Posted in Math is Awesome!

Classroom Decorations in Math

This year, I decided, was going to be the year that I add some more color to my classroom.  Being in a middle school math classroom, I was afraid this wouldn’t be very easy, not like in those cute elementary school classrooms anyway.

Luckily I found these two super cute decorations at Hobby Lobby.  For the Welcome to Math Class Sign, I used Command Hooks  and some cute sticker letters to write Math on the chalkboard middle and hung it outside my door.  The other one I put on the inside above the pencil sharpener so the kids could see it.  I loved the extra color, the cute designs and… the 40% off coupons from Hobby Lobby!

Classroom Decoration

Classroom Decoration Math

While looking through Pinterest and other sites, I came across this math blog by Sarah Hagan, a high school math teacher, Math = Love and she had some amazing ideas.   On her site, I found this little gem which she had already typed using the super cute font and had it ready to download.  All I had to do was print, cut, glue and laminate.  If you would like a copy of this, you can access her site from here.   This went up outside my classroom door above My Welcome to Math Class Sign.

Classroom Decorations Mathematicians

Like me, Sarah Hagan had read a great book called Mindset, The New Psychology of Success.  Over the last couple of years, I had begun teaching the difference between a fixed mindset and a growth mindset.  This I believe  is especially important in math as I have heard from numerous students and parents, “I’m not good at math”  and “I can’t do math.”  I’m thinking she may have heard things like that also as she had a neat board called “Change your Mindset, Change your Words.” On this board, she had several sayings both in a fixed mindset and growth mindset.  What’s even better, is that she had these ready to download free of charge.  You can access her site here.   Using her site, I was able to download the posters and create a board of my own called “Help!!”  In my classroom (and others around the building,) my students aren’t allowed to say “I don’t get it” without saying the word “yet”.  Also sayings like “This is too hard” and “I give up” or “I quit” aren’t allowed.  If this is heard, my other students usually quickly jump in to correct them and help is given but they must keep trying.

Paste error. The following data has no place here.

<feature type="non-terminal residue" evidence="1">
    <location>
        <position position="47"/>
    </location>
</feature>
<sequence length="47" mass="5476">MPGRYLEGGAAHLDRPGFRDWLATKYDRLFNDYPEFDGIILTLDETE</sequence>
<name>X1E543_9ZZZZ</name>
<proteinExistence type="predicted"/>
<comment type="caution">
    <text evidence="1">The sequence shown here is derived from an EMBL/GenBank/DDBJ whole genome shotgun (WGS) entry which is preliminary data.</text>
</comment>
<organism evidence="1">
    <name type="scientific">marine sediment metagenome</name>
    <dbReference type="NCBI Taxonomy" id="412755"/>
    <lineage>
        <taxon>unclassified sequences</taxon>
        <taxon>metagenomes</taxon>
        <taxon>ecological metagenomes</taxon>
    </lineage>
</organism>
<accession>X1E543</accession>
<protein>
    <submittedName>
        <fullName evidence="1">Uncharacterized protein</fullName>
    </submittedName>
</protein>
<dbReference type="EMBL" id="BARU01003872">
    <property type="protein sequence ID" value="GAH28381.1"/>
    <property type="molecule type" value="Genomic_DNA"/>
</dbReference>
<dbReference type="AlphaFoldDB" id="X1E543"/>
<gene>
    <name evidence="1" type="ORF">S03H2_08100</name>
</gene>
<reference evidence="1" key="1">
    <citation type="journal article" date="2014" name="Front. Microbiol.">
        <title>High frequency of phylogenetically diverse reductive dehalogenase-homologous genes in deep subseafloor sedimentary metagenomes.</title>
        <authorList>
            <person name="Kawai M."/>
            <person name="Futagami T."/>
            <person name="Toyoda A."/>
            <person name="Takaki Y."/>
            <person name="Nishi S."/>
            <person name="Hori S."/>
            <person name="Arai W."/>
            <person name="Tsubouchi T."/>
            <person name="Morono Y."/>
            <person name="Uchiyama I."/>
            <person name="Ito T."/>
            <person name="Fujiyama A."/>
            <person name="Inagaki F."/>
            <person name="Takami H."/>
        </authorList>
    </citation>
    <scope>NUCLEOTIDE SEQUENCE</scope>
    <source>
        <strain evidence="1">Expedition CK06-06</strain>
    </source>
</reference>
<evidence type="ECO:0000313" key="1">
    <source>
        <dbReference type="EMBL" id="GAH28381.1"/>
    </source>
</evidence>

Growth Mindset vs Fixed Mindset Bulletin Board classroom decoration

Using the growth mindset has really changed the way the students learn.  They are looking at something challenging in a more positive way without giving up.  As the year progresses, I’m looking forward to adding more great anchor charts, more additions to the growth vs fixed mindset theme,  and additional math decorations to the walls throughout the new school year.